Parliament’s watchdog should have greater freedom to trigger investigations into historical allegations against MPs, according to the committee which blocked a probe into John Bercow.
The Committee on Standards said it was an “unacceptable encroachment” on the independence of the Parliamentary Commissioner for Standards, Kathryn Stone, to require her to consult it before beginning an inquiry relating to events more than seven years earlier.
It recommended this should be abolished, along with a similar consultation requirement linked to investigations of former MPs.
The committee added that the powers of its seven lay members, which provide 50% of the membership, should have “equal status” with MPs on voting rights.
In May, the committee voted three-two against allowing the commissioner to investigate claims that Mr Bercow bullied staff.
Labour MP Sir Kevin Barron, who chaired the committee at the time, said lay members should have voting rights.
The Speaker has emphatically denied allegations that he bullied former private secretaries Angus Sinclair and Kate Emms.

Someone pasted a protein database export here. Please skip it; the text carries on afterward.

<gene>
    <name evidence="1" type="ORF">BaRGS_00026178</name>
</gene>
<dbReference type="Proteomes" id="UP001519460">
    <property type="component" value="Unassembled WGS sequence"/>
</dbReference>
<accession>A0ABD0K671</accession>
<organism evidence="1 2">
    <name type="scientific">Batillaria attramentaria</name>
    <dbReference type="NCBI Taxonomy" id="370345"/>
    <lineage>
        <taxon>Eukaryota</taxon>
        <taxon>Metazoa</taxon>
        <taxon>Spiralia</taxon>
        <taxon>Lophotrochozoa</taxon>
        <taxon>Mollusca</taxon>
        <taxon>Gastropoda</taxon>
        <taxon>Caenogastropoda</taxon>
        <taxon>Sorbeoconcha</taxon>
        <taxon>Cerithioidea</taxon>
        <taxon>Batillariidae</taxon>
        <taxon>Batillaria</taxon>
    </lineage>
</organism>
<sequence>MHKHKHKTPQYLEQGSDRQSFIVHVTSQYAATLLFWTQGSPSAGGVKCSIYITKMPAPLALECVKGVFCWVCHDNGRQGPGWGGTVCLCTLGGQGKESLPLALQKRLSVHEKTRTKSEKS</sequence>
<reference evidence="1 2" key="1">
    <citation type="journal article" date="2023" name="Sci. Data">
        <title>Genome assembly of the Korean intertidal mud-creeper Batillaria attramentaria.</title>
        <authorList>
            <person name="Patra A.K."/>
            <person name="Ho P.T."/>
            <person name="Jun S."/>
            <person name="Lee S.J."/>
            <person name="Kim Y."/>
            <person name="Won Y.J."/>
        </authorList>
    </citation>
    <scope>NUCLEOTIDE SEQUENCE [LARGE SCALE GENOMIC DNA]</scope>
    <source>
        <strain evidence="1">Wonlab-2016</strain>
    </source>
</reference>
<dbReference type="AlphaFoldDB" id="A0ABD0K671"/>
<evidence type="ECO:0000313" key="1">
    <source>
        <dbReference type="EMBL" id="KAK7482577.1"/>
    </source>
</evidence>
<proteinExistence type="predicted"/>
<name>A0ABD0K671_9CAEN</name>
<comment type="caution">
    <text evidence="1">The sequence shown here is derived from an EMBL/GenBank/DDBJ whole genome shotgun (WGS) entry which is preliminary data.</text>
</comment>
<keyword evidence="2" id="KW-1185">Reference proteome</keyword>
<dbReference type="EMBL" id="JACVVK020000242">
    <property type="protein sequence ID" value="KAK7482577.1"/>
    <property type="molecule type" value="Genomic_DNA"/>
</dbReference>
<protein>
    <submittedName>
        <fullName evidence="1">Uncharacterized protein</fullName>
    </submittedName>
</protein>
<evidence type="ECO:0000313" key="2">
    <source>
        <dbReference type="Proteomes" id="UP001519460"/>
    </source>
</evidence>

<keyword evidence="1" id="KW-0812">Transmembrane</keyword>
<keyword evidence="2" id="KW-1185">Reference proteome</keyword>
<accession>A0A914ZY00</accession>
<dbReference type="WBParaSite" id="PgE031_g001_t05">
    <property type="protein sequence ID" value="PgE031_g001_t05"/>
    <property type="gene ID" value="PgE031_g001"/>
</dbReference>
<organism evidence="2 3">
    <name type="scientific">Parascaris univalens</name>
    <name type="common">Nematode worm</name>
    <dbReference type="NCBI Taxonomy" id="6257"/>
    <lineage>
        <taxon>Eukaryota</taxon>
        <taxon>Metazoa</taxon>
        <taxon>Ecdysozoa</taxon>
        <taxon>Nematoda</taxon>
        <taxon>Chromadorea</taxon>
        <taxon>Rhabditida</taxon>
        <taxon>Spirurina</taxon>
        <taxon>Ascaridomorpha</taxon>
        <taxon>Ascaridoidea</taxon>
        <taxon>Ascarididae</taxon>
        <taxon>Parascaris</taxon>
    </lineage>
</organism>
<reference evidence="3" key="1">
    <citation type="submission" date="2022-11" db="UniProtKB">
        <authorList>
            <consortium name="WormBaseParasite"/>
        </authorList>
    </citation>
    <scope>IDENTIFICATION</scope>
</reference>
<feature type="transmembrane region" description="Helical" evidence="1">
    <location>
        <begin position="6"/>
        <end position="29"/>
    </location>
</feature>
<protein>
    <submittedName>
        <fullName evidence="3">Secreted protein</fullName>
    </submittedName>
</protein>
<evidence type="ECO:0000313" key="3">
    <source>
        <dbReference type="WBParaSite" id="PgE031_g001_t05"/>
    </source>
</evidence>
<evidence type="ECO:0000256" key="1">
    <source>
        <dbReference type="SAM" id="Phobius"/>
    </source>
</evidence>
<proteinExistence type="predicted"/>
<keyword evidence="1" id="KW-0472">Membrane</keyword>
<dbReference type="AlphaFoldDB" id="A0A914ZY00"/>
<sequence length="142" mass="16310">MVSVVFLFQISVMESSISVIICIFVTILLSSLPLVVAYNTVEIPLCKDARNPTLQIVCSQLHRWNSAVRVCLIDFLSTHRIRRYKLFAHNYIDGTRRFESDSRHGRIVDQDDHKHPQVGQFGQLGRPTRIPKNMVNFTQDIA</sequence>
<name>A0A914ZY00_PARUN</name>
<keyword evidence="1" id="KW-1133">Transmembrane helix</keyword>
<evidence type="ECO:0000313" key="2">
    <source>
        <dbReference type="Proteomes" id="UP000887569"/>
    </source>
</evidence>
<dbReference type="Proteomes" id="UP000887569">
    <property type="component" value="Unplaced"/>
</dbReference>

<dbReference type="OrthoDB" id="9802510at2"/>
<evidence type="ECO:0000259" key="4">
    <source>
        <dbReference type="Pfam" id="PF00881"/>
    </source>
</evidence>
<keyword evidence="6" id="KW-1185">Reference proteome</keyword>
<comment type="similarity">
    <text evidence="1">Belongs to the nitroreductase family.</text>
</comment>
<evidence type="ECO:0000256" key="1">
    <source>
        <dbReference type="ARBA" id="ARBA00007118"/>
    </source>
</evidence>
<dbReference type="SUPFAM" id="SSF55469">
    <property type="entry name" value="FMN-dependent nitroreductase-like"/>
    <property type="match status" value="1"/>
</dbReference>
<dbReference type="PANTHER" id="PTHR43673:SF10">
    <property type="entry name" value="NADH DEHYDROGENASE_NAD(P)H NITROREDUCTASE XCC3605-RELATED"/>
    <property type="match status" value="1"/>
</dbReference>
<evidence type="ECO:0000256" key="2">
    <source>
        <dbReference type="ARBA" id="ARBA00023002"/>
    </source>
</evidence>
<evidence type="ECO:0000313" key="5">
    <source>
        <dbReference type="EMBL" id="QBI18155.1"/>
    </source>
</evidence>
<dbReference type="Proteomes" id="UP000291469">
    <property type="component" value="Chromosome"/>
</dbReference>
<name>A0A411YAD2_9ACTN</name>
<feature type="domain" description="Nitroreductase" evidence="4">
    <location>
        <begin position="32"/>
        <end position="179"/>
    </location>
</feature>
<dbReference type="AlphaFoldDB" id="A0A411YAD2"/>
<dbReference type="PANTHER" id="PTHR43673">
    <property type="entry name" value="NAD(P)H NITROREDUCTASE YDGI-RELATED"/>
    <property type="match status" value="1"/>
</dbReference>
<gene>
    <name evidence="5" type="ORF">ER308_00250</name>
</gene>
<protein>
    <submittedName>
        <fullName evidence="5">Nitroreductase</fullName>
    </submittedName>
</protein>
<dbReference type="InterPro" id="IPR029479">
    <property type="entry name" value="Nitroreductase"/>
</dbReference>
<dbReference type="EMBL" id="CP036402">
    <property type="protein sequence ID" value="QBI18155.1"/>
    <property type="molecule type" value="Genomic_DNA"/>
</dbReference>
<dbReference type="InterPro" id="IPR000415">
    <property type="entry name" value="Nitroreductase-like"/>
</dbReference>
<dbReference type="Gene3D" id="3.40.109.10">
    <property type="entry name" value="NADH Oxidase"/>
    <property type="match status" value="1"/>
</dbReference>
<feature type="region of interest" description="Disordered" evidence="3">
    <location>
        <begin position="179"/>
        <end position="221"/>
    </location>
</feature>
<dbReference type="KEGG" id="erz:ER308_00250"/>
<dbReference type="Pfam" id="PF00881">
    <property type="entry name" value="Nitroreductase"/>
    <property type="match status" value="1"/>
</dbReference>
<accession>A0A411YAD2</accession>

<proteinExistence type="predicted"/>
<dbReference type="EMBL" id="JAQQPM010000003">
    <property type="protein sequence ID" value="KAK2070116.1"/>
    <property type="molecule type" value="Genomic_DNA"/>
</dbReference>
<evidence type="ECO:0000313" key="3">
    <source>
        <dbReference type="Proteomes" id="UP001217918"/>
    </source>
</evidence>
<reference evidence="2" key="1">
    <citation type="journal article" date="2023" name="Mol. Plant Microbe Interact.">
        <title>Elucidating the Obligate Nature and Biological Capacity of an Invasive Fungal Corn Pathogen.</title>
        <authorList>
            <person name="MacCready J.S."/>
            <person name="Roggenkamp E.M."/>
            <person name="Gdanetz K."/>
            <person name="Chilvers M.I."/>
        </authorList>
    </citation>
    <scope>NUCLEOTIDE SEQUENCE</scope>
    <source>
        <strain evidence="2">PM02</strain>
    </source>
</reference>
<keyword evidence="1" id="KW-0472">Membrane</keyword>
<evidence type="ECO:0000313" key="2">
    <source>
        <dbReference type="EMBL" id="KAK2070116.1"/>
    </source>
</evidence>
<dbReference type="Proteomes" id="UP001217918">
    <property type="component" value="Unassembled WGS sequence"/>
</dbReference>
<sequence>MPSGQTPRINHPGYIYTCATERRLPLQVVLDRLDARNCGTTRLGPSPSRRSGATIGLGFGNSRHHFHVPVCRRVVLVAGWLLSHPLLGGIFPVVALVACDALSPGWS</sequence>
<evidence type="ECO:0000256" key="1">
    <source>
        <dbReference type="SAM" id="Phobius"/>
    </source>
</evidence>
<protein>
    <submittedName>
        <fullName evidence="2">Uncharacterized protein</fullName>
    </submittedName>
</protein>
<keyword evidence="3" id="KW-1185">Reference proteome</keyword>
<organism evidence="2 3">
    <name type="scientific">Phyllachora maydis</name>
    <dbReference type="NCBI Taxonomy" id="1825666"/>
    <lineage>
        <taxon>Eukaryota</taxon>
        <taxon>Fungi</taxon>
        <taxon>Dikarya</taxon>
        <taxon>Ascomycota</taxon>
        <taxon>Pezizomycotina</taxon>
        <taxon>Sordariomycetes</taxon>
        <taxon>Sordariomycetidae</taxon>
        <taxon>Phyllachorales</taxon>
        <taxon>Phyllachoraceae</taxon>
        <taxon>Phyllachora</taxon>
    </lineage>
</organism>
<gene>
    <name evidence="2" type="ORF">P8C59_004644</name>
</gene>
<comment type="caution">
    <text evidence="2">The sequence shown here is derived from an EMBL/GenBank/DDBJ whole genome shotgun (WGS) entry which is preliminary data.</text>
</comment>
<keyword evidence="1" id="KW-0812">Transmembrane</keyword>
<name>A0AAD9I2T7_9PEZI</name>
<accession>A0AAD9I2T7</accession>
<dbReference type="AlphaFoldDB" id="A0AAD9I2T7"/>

The committee’s latest report also acknowledged it “deeply regrets what has gone wrong” over bullying and harassment in the House of Commons, adding: “(We) commit ourselves to contributing to putting things right.”
The publication examined initial proposals for the House of Commons’ standards system following Dame Laura Cox’s report, which lifted the lid on a toxic culture at Westminster.
The committee report said: “We agree with the commissioner’s view that the requirement for her to consult the committee before beginning an inquiry relating to events more than seven years earlier is an unacceptable encroachment on her independence.
“We therefore recommend that this requirement should be abolished and that future editions of the guide to the rules should reflect this.
“We believe there should be no exceptions to the general principle that the committee does not seek to direct the commissioner’s operational decision-making.
“For that reason, we also recommend that the requirement for her to consult the committee before beginning an inquiry into a former member should also be abolished and that future editions of the guide to the rules should reflect this also.”
Labour MP Kate Green, who chairs the committee, said: “It is vital that trust in the process is rebuilt, following the criticisms in Dame Laura Cox’s report.
“Whilst there is clearly much more to be done, our recommendations will make an important step forward towards a fairer, more independent and credible system.
“The Standards Committee is unique in having an equal number of MPs and lay members on it, and these proposals will ensure that the skills and expertise of the lay members can help to hold MPs to account in the most effective way.”